The 2011/12 U.S. cotton forecasts feature lower exports and higher ending stocks relative to last month. Production is raised 52,000 bales, as increases for several States, especially Georgia, more than offset a decrease in estimated production for Texas. Domestic mill use is unchanged, but exports are reduced due to lower foreign import demand. Ending stocks are now forecast at 3.9 million bales. The stocks-to-use ratio of 25.5 percent is higher than the previous two seasons but well below the 5-year average. The forecast for the average price received by producers of 87.5 to 102.5 cents per pound is narrowed 2.5 cents on each end of the range.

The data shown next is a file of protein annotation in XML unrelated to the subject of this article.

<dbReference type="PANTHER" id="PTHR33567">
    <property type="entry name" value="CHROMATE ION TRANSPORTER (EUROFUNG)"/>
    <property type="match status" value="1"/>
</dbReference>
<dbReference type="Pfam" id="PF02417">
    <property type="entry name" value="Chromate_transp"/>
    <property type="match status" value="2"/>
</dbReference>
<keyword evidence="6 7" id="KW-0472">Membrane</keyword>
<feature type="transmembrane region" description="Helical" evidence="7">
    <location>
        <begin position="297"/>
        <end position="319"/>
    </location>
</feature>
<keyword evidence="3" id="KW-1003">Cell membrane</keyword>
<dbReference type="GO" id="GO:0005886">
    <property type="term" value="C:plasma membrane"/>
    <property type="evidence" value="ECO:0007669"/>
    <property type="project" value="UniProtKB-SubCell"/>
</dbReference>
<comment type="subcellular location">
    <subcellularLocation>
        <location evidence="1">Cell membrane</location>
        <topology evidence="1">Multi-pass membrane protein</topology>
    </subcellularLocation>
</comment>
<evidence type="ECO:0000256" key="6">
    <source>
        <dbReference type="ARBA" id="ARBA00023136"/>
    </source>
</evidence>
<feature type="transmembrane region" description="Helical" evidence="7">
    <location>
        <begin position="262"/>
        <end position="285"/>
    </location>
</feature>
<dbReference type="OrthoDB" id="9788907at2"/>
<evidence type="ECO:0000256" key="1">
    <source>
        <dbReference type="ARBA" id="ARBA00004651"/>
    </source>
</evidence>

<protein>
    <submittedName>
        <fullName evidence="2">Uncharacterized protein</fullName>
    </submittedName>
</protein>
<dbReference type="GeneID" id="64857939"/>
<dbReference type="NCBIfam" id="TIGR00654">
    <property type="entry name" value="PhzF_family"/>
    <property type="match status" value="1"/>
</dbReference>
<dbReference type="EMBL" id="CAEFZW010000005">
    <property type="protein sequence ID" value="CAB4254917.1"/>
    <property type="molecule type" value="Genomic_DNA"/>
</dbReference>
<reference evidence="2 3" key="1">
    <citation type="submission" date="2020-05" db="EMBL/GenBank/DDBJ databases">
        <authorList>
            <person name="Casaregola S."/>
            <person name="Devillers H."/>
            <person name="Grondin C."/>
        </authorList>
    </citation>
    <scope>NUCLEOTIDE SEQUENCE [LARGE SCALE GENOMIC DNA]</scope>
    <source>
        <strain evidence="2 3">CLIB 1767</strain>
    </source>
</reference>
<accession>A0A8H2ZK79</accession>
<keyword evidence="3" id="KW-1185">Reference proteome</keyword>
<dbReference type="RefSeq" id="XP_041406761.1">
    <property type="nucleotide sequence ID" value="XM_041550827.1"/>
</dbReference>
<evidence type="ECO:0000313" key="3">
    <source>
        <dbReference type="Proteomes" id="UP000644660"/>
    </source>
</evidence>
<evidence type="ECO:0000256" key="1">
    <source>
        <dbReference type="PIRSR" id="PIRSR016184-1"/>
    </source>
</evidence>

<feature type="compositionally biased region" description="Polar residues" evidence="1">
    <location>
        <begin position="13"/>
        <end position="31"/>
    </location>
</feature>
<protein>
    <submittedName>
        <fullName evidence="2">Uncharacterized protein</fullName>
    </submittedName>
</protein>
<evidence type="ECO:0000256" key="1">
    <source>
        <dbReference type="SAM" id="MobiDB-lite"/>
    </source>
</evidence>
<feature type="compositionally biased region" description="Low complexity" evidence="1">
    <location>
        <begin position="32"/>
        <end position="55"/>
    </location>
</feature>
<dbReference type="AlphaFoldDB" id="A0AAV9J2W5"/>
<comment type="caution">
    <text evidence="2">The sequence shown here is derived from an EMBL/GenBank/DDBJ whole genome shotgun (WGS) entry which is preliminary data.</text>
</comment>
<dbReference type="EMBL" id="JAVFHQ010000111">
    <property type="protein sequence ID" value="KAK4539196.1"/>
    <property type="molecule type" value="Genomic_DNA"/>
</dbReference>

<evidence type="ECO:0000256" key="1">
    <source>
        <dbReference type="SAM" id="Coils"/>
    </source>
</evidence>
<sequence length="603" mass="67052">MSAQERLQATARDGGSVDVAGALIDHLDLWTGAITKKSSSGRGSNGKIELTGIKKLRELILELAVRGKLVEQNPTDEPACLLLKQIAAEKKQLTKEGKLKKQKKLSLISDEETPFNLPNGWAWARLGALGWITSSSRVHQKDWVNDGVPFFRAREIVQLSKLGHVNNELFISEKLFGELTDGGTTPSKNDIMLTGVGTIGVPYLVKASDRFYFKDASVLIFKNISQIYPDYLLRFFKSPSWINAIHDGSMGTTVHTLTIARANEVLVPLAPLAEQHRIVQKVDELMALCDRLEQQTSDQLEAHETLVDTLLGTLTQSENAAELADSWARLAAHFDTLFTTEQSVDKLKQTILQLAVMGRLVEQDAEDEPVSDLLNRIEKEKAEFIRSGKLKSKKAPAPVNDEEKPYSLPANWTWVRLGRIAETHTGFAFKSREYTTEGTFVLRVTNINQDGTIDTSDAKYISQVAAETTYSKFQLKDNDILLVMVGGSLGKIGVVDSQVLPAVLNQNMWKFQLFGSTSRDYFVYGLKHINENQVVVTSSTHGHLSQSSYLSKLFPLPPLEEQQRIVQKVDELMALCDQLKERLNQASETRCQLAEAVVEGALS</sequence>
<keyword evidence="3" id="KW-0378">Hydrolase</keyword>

The 2010/11 world cotton forecasts include larger supplies, lower consumption, and higher ending stocks. Beginning stocks are raised about 900,000 bales, due mostly to prior year revisions for Brazil and Bangladesh. World production is raised 1.2 million bales, as increases for Australia, India, Brazil, Pakistan, and Mali more than offset a reduction for China. World consumption is reduced nearly 850,000 bales, reflecting current sluggish demand and weaker forecasts for world economic growth. With larger production and lower consumption, world trade is reduced 2 percent from last month, including a 500,000-bale decrease in China’s imports. Forecast world ending stocks are raised nearly 3 million bales to 54.8 million. The world stocks-to-use ratio of 48 percent is marginally above the preceding 5-year average.